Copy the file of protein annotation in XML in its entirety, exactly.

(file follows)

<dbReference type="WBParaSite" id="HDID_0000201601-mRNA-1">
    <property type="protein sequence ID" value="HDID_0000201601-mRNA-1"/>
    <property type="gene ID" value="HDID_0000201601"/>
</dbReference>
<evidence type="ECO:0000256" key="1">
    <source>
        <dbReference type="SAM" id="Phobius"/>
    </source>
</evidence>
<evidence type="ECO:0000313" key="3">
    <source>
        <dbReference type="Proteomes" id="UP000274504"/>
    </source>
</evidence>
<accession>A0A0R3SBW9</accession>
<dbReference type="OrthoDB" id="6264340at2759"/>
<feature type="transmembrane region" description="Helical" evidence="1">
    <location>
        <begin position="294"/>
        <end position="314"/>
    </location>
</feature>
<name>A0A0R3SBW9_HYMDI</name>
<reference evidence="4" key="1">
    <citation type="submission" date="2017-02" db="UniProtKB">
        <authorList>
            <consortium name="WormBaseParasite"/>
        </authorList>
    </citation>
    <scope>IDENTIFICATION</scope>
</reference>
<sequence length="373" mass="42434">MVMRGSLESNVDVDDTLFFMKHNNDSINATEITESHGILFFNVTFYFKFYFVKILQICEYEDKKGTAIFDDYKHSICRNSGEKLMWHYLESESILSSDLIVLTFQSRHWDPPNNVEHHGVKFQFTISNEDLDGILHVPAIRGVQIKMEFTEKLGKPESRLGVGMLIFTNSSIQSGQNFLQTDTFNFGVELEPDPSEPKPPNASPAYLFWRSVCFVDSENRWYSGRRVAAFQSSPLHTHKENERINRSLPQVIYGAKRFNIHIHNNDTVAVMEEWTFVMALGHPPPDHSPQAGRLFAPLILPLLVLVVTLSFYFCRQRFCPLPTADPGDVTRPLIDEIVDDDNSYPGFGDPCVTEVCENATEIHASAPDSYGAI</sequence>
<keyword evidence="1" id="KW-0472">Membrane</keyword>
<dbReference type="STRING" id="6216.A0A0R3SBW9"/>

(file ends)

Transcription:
<dbReference type="WBParaSite" id="HDID_0000201601-mRNA-1">
    <property type="protein sequence ID" value="HDID_0000201601-mRNA-1"/>
    <property type="gene ID" value="HDID_0000201601"/>
</dbReference>
<evidence type="ECO:0000256" key="1">
    <source>
        <dbReference type="SAM" id="Phobius"/>
    </source>
</evidence>
<evidence type="ECO:0000313" key="3">
    <source>
        <dbReference type="Proteomes" id="UP000274504"/>
    </source>
</evidence>
<accession>A0A0R3SBW9</accession>
<dbReference type="OrthoDB" id="6264340at2759"/>
<feature type="transmembrane region" description="Helical" evidence="1">
    <location>
        <begin position="294"/>
        <end position="314"/>
    </location>
</feature>
<name>A0A0R3SBW9_HYMDI</name>
<reference evidence="4" key="1">
    <citation type="submission" date="2017-02" db="UniProtKB">
        <authorList>
            <consortium name="WormBaseParasite"/>
        </authorList>
    </citation>
    <scope>IDENTIFICATION</scope>
</reference>
<sequence length="373" mass="42434">MVMRGSLESNVDVDDTLFFMKHNNDSINATEITESHGILFFNVTFYFKFYFVKILQICEYEDKKGTAIFDDYKHSICRNSGEKLMWHYLESESILSSDLIVLTFQSRHWDPPNNVEHHGVKFQFTISNEDLDGILHVPAIRGVQIKMEFTEKLGKPESRLGVGMLIFTNSSIQSGQNFLQTDTFNFGVELEPDPSEPKPPNASPAYLFWRSVCFVDSENRWYSGRRVAAFQSSPLHTHKENERINRSLPQVIYGAKRFNIHIHNNDTVAVMEEWTFVMALGHPPPDHSPQAGRLFAPLILPLLVLVVTLSFYFCRQRFCPLPTADPGDVTRPLIDEIVDDDNSYPGFGDPCVTEVCENATEIHASAPDSYGAI</sequence>
<keyword evidence="1" id="KW-0472">Membrane</keyword>
<dbReference type="STRING" id="6216.A0A0R3SBW9"/>